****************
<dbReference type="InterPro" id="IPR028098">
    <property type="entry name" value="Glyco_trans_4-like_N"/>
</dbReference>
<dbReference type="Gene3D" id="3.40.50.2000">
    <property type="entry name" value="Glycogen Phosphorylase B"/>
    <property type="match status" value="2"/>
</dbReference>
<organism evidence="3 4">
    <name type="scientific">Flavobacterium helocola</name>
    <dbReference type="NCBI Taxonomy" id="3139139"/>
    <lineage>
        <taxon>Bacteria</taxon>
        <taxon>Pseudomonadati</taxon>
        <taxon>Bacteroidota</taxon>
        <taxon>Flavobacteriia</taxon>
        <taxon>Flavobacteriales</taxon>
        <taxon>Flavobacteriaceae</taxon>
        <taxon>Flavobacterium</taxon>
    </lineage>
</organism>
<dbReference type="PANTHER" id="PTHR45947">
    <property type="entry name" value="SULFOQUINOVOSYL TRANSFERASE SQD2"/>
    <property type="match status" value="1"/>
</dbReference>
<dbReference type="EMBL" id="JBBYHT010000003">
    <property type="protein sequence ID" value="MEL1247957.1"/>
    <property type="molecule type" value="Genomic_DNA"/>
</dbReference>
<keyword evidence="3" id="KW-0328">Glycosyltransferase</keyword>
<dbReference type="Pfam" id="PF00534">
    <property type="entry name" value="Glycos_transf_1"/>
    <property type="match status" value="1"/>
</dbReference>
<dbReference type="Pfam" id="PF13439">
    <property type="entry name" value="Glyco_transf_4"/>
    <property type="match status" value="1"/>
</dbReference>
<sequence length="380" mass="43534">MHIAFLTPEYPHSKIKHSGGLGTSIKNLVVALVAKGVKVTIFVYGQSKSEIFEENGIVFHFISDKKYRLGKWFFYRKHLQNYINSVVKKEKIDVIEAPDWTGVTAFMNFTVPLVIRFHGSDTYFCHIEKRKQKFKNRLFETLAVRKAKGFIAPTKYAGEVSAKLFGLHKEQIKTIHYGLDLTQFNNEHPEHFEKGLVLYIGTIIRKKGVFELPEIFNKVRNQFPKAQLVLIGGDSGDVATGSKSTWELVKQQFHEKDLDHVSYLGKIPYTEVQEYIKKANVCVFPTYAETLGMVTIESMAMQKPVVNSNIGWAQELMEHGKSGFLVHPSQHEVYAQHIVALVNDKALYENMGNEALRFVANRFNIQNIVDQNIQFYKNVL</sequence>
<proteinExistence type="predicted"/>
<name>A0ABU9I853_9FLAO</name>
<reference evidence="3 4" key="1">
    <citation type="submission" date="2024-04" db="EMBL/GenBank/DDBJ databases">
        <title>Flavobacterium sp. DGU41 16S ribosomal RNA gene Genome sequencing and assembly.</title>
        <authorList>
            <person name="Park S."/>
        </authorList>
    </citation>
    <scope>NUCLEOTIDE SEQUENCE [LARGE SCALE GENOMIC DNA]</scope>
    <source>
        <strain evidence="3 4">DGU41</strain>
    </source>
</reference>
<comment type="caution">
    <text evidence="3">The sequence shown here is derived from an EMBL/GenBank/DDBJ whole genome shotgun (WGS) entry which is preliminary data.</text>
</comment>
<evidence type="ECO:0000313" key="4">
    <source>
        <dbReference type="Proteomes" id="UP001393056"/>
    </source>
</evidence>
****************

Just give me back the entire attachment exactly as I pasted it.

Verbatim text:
<dbReference type="InterPro" id="IPR028098">
    <property type="entry name" value="Glyco_trans_4-like_N"/>
</dbReference>
<dbReference type="Gene3D" id="3.40.50.2000">
    <property type="entry name" value="Glycogen Phosphorylase B"/>
    <property type="match status" value="2"/>
</dbReference>
<organism evidence="3 4">
    <name type="scientific">Flavobacterium helocola</name>
    <dbReference type="NCBI Taxonomy" id="3139139"/>
    <lineage>
        <taxon>Bacteria</taxon>
        <taxon>Pseudomonadati</taxon>
        <taxon>Bacteroidota</taxon>
        <taxon>Flavobacteriia</taxon>
        <taxon>Flavobacteriales</taxon>
        <taxon>Flavobacteriaceae</taxon>
        <taxon>Flavobacterium</taxon>
    </lineage>
</organism>
<dbReference type="PANTHER" id="PTHR45947">
    <property type="entry name" value="SULFOQUINOVOSYL TRANSFERASE SQD2"/>
    <property type="match status" value="1"/>
</dbReference>
<dbReference type="EMBL" id="JBBYHT010000003">
    <property type="protein sequence ID" value="MEL1247957.1"/>
    <property type="molecule type" value="Genomic_DNA"/>
</dbReference>
<keyword evidence="3" id="KW-0328">Glycosyltransferase</keyword>
<dbReference type="Pfam" id="PF00534">
    <property type="entry name" value="Glycos_transf_1"/>
    <property type="match status" value="1"/>
</dbReference>
<dbReference type="Pfam" id="PF13439">
    <property type="entry name" value="Glyco_transf_4"/>
    <property type="match status" value="1"/>
</dbReference>
<sequence length="380" mass="43534">MHIAFLTPEYPHSKIKHSGGLGTSIKNLVVALVAKGVKVTIFVYGQSKSEIFEENGIVFHFISDKKYRLGKWFFYRKHLQNYINSVVKKEKIDVIEAPDWTGVTAFMNFTVPLVIRFHGSDTYFCHIEKRKQKFKNRLFETLAVRKAKGFIAPTKYAGEVSAKLFGLHKEQIKTIHYGLDLTQFNNEHPEHFEKGLVLYIGTIIRKKGVFELPEIFNKVRNQFPKAQLVLIGGDSGDVATGSKSTWELVKQQFHEKDLDHVSYLGKIPYTEVQEYIKKANVCVFPTYAETLGMVTIESMAMQKPVVNSNIGWAQELMEHGKSGFLVHPSQHEVYAQHIVALVNDKALYENMGNEALRFVANRFNIQNIVDQNIQFYKNVL</sequence>
<proteinExistence type="predicted"/>
<name>A0ABU9I853_9FLAO</name>
<reference evidence="3 4" key="1">
    <citation type="submission" date="2024-04" db="EMBL/GenBank/DDBJ databases">
        <title>Flavobacterium sp. DGU41 16S ribosomal RNA gene Genome sequencing and assembly.</title>
        <authorList>
            <person name="Park S."/>
        </authorList>
    </citation>
    <scope>NUCLEOTIDE SEQUENCE [LARGE SCALE GENOMIC DNA]</scope>
    <source>
        <strain evidence="3 4">DGU41</strain>
    </source>
</reference>
<comment type="caution">
    <text evidence="3">The sequence shown here is derived from an EMBL/GenBank/DDBJ whole genome shotgun (WGS) entry which is preliminary data.</text>
</comment>
<evidence type="ECO:0000313" key="4">
    <source>
        <dbReference type="Proteomes" id="UP001393056"/>
    </source>
</evidence>